Darin Ruf proved last season that he was better than a Double-A player. The questions that the Philadelphia Phillies had at that time involved whether he could become a major league hitter and find a position on their team. As of late in the 2013 season, both of those queries may have been answered.
When someone hits more than fifty baseballs out of various stadiums, across three different professional levels in one year, everyone is going to take notice. But, the young man who was dubbed 'Babe Ruf' by his Reading Phillies' teammates last season knew that his one year of wonder wasn't enough.
Ruf's fielding efforts this spring, combined with Domonic Brown's emergence, resulted in a Triple-A assignment to start the season. He used that mild setback to his advantage.
The mid-season call-up he received and subsequent position switch to right field, which came on the heels of last season's switch from first base to left field, have both been reaffirming.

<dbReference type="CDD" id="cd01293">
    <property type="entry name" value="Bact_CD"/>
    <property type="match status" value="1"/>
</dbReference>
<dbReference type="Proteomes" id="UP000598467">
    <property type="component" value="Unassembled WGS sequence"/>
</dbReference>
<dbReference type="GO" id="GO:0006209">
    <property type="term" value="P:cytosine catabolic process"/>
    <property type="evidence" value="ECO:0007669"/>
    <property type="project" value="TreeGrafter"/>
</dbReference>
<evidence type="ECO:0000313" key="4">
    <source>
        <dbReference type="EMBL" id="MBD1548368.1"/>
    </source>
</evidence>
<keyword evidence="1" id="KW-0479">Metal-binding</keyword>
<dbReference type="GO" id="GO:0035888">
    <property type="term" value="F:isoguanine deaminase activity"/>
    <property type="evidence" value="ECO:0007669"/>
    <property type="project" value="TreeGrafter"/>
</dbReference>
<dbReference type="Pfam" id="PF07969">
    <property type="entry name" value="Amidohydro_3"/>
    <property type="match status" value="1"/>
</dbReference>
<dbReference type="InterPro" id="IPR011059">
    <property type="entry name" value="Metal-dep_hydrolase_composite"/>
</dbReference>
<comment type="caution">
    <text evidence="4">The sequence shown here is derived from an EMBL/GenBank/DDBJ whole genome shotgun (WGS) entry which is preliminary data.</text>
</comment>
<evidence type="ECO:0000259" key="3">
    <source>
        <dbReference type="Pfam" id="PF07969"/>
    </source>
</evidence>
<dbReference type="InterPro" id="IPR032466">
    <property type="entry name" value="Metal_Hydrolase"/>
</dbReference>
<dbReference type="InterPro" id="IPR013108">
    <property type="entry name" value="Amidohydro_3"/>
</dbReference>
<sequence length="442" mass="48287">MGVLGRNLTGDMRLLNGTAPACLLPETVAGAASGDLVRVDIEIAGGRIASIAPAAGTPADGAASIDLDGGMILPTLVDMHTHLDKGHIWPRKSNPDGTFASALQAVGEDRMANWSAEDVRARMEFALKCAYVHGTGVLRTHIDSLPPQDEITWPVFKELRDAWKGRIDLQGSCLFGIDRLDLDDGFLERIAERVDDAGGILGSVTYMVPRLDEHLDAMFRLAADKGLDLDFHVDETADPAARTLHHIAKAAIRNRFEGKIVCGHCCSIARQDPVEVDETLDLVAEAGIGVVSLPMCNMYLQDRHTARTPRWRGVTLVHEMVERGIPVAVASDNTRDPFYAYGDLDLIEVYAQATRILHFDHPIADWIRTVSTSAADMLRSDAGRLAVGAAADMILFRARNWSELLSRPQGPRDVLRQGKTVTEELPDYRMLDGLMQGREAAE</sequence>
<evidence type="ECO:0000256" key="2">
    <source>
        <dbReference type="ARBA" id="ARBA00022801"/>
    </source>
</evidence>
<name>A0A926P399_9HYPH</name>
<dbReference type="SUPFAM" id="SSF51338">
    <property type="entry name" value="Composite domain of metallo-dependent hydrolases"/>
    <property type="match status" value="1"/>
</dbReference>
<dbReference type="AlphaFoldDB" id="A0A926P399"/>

Gauging athletic talent is easier than projecting heart. Ruf clearly is a strong man who carries a quick bat. While he needs to learn how to handle an outside pitch and develop an overall plate approach regarding off-speed 'stuff', his willingness to embrace any positional role that the Phillies throw at him underscores his potential.
Why combine a throwback reference to some ancient mound men with a modern famous minor league moniker? Because the overwhelming majority of players on every team that ever played in either location never made it to the big leagues. So, all that endures is the name of their team, or the town that they lived in for awhile.
Ruf hasn't beaten the odds, or gotten lucky, he's created his own exception. As long as this affable 27-year-old continues to make adjustments he will remain in the major leagues.
Sometimes it's easy to dismiss how incredible every professional baseball player's career really is. The manner in which many of these human beings approach their public positions helps to create that natural perception.